Wednesday, March 6, 2013
Review: The Miseducation of Cameron Post by emily m. danforth
Cameron Post’s parents died in a car accident the day she kissed a girl. That, and Cameron’s conservative Montana town, sets the tone for her romantic and sexual encounters. When Cameron’s in-over-her-head romance with another girl gets discovered, she is sent off to conversion camp.
THE MISEDUCATION OF CAMERON POST couldn’t have come at a better time. In a modern world where the topic of homosexuality is so frustratingly politicized, Cameron’s story is a welcome respite. With crisp, relatable prose, unique characters that burrow themselves in your mind, and character ambiguity that marks only the most brilliant and realistic novels, THE MISEDUCATION OF CAMERON POST shapes up to be one of the best YA debuts, if not one of the best books, of 2012.
There are so many things to like about this book. I like how danforth doesn’t politicize homosexuality. The homophobic characters in the book are people too, not soulless demons who arbitrarily spew homophobic comments; the conversion therapy setting isn’t depicted as all good or all bad, but rather just is. While this may frustrate some pro-gay marriage pundits who feel like this book doesn’t take a strong enough stance on the topic of homosexuality, I appreciate its honest-to-life portrayal, the gentle admittance that, in many circumstances, it’s impossible to neatly put issues and people into boxes.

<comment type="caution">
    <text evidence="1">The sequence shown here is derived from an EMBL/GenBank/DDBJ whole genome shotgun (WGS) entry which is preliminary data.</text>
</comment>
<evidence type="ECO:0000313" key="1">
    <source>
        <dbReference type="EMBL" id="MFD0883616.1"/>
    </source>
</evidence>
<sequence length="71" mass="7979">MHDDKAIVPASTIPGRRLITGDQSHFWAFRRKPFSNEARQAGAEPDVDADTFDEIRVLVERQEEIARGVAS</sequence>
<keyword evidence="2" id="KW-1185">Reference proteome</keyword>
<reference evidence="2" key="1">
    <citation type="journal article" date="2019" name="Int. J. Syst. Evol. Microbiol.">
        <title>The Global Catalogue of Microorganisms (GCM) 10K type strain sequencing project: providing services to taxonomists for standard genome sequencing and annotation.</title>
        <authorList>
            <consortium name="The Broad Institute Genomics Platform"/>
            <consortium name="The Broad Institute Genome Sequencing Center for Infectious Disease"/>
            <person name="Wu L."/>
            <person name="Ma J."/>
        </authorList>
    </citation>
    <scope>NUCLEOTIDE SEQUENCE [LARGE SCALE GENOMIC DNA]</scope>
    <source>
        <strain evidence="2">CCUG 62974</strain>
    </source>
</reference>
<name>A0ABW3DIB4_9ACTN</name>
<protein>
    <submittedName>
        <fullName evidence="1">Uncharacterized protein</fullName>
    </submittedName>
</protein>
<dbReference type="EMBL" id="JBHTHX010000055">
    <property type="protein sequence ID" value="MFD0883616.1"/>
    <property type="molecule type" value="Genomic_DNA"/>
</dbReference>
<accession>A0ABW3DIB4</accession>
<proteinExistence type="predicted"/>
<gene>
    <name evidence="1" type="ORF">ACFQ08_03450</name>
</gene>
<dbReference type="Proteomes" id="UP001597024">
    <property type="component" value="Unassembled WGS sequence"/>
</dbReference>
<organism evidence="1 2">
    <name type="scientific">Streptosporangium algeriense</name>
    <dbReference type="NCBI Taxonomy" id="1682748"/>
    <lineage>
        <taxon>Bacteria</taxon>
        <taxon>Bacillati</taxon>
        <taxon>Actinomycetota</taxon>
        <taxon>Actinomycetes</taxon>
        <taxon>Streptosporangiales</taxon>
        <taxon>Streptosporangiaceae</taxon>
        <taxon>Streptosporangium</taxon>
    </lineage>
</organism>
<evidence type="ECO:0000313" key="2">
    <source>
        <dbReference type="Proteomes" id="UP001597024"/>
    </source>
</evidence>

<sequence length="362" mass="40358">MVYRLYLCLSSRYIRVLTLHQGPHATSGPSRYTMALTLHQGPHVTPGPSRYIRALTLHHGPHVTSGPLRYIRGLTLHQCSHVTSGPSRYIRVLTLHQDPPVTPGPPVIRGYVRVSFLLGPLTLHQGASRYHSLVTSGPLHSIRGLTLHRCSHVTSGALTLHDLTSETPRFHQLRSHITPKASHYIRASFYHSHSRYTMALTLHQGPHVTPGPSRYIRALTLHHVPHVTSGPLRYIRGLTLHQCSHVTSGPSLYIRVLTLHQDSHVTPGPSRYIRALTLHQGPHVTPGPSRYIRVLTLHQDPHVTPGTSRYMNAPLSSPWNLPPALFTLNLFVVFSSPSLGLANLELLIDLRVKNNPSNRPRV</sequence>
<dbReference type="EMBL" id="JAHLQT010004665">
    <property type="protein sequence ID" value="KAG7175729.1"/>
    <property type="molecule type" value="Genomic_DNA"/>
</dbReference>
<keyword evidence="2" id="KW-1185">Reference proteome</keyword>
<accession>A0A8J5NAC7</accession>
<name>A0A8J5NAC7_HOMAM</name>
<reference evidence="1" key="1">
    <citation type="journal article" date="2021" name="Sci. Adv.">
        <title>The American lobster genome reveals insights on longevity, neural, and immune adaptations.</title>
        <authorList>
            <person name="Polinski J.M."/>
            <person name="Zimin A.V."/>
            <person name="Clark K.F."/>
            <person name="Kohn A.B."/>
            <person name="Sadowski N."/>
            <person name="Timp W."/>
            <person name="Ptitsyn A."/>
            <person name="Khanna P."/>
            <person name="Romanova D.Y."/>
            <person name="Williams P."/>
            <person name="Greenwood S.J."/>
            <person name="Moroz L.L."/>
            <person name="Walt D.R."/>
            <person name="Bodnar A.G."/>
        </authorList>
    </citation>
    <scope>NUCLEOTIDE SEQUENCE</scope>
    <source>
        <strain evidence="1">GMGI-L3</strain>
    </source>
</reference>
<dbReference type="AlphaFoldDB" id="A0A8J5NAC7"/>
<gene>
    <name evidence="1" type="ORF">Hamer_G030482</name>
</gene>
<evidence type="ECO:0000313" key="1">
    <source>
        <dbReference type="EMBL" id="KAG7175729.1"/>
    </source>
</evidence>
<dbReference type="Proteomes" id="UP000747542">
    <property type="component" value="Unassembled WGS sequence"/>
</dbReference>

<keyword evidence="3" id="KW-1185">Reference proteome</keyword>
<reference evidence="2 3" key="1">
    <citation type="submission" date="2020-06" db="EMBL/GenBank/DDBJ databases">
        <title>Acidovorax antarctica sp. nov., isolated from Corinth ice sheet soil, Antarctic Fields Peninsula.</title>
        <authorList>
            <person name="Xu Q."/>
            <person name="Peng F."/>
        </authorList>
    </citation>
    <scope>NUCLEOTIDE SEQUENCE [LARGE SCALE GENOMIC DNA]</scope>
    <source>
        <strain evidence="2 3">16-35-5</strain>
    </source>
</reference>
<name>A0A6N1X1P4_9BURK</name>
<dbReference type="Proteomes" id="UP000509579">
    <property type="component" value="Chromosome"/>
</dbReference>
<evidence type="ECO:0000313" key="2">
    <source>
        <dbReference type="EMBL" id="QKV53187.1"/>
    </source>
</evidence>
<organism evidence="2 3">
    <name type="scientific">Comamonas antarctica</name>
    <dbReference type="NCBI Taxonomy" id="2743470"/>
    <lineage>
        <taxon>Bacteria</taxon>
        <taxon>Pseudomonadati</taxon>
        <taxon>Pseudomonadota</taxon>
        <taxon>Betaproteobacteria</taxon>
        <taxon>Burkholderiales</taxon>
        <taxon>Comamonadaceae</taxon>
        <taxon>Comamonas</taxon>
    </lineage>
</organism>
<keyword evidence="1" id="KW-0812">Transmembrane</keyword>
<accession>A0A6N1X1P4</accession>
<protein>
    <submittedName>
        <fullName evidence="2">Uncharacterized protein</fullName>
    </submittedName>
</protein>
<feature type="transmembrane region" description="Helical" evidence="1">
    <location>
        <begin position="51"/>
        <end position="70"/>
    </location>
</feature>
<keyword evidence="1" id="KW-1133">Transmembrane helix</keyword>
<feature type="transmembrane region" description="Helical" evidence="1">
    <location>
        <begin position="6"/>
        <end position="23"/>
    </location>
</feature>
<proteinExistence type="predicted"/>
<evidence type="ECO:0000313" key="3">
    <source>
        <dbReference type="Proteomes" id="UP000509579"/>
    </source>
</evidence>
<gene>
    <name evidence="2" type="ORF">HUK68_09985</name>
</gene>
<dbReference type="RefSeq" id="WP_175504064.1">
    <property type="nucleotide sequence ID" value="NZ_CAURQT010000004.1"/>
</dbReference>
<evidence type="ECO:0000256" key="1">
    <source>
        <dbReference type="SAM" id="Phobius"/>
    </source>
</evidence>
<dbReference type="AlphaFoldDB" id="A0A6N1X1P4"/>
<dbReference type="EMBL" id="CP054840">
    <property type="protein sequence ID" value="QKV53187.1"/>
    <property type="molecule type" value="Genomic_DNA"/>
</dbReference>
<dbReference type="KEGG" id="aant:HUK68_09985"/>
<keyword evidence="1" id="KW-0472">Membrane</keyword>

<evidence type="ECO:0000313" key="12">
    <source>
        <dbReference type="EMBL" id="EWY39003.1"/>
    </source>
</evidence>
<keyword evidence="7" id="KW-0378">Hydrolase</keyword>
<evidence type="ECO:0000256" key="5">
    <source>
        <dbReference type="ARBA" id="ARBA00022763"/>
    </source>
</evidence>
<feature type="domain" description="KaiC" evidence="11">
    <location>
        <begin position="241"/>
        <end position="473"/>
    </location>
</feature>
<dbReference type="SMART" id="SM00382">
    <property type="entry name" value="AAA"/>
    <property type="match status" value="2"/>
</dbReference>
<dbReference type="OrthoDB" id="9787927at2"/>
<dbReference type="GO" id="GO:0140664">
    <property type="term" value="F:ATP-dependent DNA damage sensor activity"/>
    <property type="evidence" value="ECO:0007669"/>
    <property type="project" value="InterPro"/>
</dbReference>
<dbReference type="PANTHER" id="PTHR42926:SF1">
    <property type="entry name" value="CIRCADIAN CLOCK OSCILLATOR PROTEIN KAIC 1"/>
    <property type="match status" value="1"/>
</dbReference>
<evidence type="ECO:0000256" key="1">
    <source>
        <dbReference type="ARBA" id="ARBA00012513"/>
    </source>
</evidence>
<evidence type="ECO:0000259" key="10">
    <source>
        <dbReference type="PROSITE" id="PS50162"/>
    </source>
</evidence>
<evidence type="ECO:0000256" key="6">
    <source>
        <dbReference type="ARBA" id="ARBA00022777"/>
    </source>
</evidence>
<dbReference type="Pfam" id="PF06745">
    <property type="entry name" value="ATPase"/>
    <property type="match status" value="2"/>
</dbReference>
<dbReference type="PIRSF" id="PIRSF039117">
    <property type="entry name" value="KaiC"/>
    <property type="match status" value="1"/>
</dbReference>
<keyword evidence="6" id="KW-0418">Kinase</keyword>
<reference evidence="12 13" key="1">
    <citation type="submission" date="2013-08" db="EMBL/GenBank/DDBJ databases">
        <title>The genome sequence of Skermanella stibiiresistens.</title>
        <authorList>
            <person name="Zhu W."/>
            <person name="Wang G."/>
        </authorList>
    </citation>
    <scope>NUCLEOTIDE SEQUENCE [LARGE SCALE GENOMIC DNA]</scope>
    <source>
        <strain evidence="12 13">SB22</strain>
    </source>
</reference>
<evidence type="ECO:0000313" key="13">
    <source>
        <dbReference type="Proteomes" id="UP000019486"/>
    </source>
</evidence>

Here is a book that shows that when you don’t write down to teenagers, you’re finally getting close to writing at their level. Little separates this from an adult book except for the age of its protagonist. Cameron’s observations and musings don’t have an age limit; in fact, her thoughts don’t have any kind of label that derives from our politically and religiously charged world. This means that THE MISEDUCATION OF CAMERON POST isn’t a story about a gay girl; it’s just a story about a girl.
The book isn’t perfect—and by this I mean the extraordinarily cheesy, over-the-top ending—but danforth proves in one fell swoop that she’s no amateur when it comes to writing resonant fiction. I wholeheartedly recommend THE MISEDUCATION OF CAMERON POST to anyone with an appreciation for well-written, emotionally resonant literature, and wait with eager anticipation to see what danforth has to show readers next.
Jennifer E. Smith
Cover discussion: At first I didn't think much of it, but it's the kind of cover that grows and grows and grows on me. I now appreciate how it doesn't try to make a statement or do any gaudy self-promotion, much like the way the book is itself. Which means that it's up to people like me to spread the word about this quietly awesome book.
Balzer + Bray / Feb. 7, 2013 / Hardcover / 480pp. / $17.99